The National Park Service is giving bad legal advice to people who visit their web page and attempt to find out about firearms policy at various national parks.
For Grand Teton National Park in Wyoming, they claim that firearms “cannot be used as a wildlife protection strategy”. From nps.gov:
Federal law also prohibits firearms in certain facilities in this park (such as visitor centers, government offices, etc.); those places are marked with signs at all public entrances. Firearms may not be discharged in this national park (except during legal hunting seasons) and can not be used as a wildlife protection strategy. Bear spray and other safety precautions are the proven methods for preventing bear and other wildlife interactions. See the Bear Safety and Wildlife Viewing pages.
Having a firearm as a “wildlife protection strategy” is not illegal. It is not something the park has any say over. It is ruled by state law, not park regulations. The Supreme Court has ruled that the carry of firearms for self defense is a constitutional right, in Heller v. District of Columbia.
For Yosemite National Park in California, they claim that “Discharging a firearm for any reason is illegal.” From nps.gov:
It is the responsibility of visitors to understand and comply with all applicable state, local, and federal firearms laws before entering this park. As a starting point, visit the California Attorney General's website.
Federal law also prohibits firearms in certain facilities in this park; those places are marked with signs at all public entrances. Discharging a firearm for any reason is illegal.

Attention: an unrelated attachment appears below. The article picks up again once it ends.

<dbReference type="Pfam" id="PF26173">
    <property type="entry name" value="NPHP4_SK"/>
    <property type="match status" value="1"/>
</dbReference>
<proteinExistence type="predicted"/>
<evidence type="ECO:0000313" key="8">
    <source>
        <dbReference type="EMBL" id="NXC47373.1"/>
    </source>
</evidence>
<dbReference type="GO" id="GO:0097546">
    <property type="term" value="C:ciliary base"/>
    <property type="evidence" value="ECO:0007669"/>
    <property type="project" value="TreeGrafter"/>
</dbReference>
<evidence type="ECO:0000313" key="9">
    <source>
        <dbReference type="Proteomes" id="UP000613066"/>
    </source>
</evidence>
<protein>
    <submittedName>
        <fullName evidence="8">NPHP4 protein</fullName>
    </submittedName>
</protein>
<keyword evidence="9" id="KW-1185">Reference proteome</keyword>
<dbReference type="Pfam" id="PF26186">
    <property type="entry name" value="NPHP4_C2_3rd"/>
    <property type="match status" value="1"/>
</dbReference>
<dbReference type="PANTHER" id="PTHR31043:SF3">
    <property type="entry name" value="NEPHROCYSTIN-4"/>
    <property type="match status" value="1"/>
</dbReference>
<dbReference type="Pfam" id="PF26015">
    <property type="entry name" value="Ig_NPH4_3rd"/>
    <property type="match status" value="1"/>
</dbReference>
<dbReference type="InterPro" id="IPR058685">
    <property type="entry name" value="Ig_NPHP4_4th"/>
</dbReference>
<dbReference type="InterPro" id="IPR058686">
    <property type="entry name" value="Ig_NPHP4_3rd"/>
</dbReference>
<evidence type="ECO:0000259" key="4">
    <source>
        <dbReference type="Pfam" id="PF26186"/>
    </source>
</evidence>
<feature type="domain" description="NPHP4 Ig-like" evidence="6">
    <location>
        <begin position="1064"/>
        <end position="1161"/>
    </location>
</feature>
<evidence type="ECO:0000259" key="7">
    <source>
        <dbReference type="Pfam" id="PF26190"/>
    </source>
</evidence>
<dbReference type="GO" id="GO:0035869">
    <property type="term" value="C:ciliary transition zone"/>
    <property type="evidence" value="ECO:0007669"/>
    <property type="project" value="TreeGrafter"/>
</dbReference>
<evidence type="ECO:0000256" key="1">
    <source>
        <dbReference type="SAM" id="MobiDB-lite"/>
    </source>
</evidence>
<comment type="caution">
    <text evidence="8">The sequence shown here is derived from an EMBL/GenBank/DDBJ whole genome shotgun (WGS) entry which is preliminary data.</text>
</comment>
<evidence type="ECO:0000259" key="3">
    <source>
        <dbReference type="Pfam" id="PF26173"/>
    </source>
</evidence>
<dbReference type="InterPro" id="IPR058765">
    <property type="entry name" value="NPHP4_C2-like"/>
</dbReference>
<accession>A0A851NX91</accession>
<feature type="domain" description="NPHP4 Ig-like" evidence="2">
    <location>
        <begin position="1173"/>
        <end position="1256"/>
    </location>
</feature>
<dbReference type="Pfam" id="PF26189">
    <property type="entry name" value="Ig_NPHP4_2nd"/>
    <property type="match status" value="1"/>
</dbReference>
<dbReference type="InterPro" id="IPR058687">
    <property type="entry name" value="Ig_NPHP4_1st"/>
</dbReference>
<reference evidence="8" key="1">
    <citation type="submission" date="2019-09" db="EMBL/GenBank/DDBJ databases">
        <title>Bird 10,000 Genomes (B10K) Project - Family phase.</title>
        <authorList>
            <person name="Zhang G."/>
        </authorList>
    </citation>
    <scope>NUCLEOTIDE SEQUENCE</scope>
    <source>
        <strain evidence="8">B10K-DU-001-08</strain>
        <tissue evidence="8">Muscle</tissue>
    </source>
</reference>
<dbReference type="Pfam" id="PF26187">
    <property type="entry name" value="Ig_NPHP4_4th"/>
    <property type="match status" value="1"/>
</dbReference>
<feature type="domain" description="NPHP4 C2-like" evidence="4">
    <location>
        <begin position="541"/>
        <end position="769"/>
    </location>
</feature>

Discharging a firearm for defense of self and others is legal. You may have to show that your purpose was defense, and that a reasonable person would have done what you did, but it is not illegal.
Going to the Frequently Asked Questions Implementation of Firearms Law link gives you this inept “DRAFT – Do Not Distribute” pdf. From nps.gov:
As this document is only a “draft” from 2010, that was never supposed to be distributed to the public, I would suggest this modest addition:
Q. Why was the National Park Service allowed to ignore the Second Amendment for nearly a hundred years?
A. The ban on firearms was an administrative rule designed to reduce poaching in the parks. As the penalties were small compared to the costs of challenging an administrative rule on constitutional grounds, the National Park Service ignored the Second Amendment until the people pushed Congress to act.
There are numerous other FAQs that some imaginative and paranoid person at NPS put together in this DRAFT. It has stayed up at the site, never being updated, for the last six years. One of the most amusing is this:
Q. I am frightened by firearms and am leaving the park. Can I have my entrance fee refunded? My annual pass refunded?
A. Park superintendents have the authority to provide a refund if the circumstances warrant it.
Have any refunds ever been given? Perhaps it could be determined with a FOIA request.
The NPS is not known for its high level of competence. I suspect a mundane case of bureaucratic inertia, compounded by the usual lack of “blood in the streets” following the incremental restoration of Second Rights. From eenews.net:
Mark Magnuson, the chief ranger at Rocky Mountain National Park, was hard-pressed to come up with examples of the law's effects. But one was immediate confusion from visitors.
“The year after the law change, we had several complaints from visitors about people openly carrying firearms — which was now legal,” he said. “So it was a little bit of an educational learning curve for members of the public, but not a huge deal.”
It is time for the National Park Service to move into the 21st Century, and do away with their 20th Century prejudices.
They should update their websites to reflect reality and update their hastily made DRAFT FAQs from 2010.
©2016 by Dean Weingarten: Permission to share is granted when this notice is included.
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